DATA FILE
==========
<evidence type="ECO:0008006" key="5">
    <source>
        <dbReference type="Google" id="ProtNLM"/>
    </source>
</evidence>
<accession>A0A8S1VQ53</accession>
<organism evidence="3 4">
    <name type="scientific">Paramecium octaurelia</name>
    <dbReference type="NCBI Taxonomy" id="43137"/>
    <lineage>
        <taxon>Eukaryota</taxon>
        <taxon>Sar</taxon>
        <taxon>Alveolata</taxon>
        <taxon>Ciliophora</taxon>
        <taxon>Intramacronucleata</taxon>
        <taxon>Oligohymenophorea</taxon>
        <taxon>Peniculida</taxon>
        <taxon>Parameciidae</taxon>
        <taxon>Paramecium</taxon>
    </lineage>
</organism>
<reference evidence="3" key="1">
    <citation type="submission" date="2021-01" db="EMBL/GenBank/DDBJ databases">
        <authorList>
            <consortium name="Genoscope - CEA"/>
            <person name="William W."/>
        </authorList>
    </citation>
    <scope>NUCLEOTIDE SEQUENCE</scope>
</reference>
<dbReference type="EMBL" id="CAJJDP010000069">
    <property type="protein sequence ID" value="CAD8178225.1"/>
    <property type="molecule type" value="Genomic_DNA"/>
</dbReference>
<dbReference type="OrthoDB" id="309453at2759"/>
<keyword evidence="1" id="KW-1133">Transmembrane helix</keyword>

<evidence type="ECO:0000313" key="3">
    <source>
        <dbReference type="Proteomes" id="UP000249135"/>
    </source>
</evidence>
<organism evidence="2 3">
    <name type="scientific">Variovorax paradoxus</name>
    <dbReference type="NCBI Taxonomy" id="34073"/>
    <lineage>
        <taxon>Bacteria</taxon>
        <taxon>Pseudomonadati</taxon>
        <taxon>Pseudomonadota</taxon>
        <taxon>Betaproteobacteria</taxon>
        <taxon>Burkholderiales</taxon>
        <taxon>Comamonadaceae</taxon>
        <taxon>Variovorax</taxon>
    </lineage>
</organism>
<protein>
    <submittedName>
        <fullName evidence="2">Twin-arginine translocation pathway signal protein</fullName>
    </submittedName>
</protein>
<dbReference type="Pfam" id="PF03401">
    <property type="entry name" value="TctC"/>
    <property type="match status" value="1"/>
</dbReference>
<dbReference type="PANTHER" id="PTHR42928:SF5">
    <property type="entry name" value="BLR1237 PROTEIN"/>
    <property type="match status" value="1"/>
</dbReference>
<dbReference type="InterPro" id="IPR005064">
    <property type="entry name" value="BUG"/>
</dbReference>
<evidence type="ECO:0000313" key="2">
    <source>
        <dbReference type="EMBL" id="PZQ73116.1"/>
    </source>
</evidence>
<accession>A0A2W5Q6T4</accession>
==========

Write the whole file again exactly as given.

<evidence type="ECO:0008006" key="5">
    <source>
        <dbReference type="Google" id="ProtNLM"/>
    </source>
</evidence>
<accession>A0A8S1VQ53</accession>
<organism evidence="3 4">
    <name type="scientific">Paramecium octaurelia</name>
    <dbReference type="NCBI Taxonomy" id="43137"/>
    <lineage>
        <taxon>Eukaryota</taxon>
        <taxon>Sar</taxon>
        <taxon>Alveolata</taxon>
        <taxon>Ciliophora</taxon>
        <taxon>Intramacronucleata</taxon>
        <taxon>Oligohymenophorea</taxon>
        <taxon>Peniculida</taxon>
        <taxon>Parameciidae</taxon>
        <taxon>Paramecium</taxon>
    </lineage>
</organism>
<reference evidence="3" key="1">
    <citation type="submission" date="2021-01" db="EMBL/GenBank/DDBJ databases">
        <authorList>
            <consortium name="Genoscope - CEA"/>
            <person name="William W."/>
        </authorList>
    </citation>
    <scope>NUCLEOTIDE SEQUENCE</scope>
</reference>
<dbReference type="EMBL" id="CAJJDP010000069">
    <property type="protein sequence ID" value="CAD8178225.1"/>
    <property type="molecule type" value="Genomic_DNA"/>
</dbReference>
<dbReference type="OrthoDB" id="309453at2759"/>
<keyword evidence="1" id="KW-1133">Transmembrane helix</keyword>

<evidence type="ECO:0000313" key="3">
    <source>
        <dbReference type="Proteomes" id="UP000249135"/>
    </source>
</evidence>
<organism evidence="2 3">
    <name type="scientific">Variovorax paradoxus</name>
    <dbReference type="NCBI Taxonomy" id="34073"/>
    <lineage>
        <taxon>Bacteria</taxon>
        <taxon>Pseudomonadati</taxon>
        <taxon>Pseudomonadota</taxon>
        <taxon>Betaproteobacteria</taxon>
        <taxon>Burkholderiales</taxon>
        <taxon>Comamonadaceae</taxon>
        <taxon>Variovorax</taxon>
    </lineage>
</organism>
<protein>
    <submittedName>
        <fullName evidence="2">Twin-arginine translocation pathway signal protein</fullName>
    </submittedName>
</protein>
<dbReference type="Pfam" id="PF03401">
    <property type="entry name" value="TctC"/>
    <property type="match status" value="1"/>
</dbReference>
<dbReference type="PANTHER" id="PTHR42928:SF5">
    <property type="entry name" value="BLR1237 PROTEIN"/>
    <property type="match status" value="1"/>
</dbReference>
<dbReference type="InterPro" id="IPR005064">
    <property type="entry name" value="BUG"/>
</dbReference>
<evidence type="ECO:0000313" key="2">
    <source>
        <dbReference type="EMBL" id="PZQ73116.1"/>
    </source>
</evidence>
<accession>A0A2W5Q6T4</accession>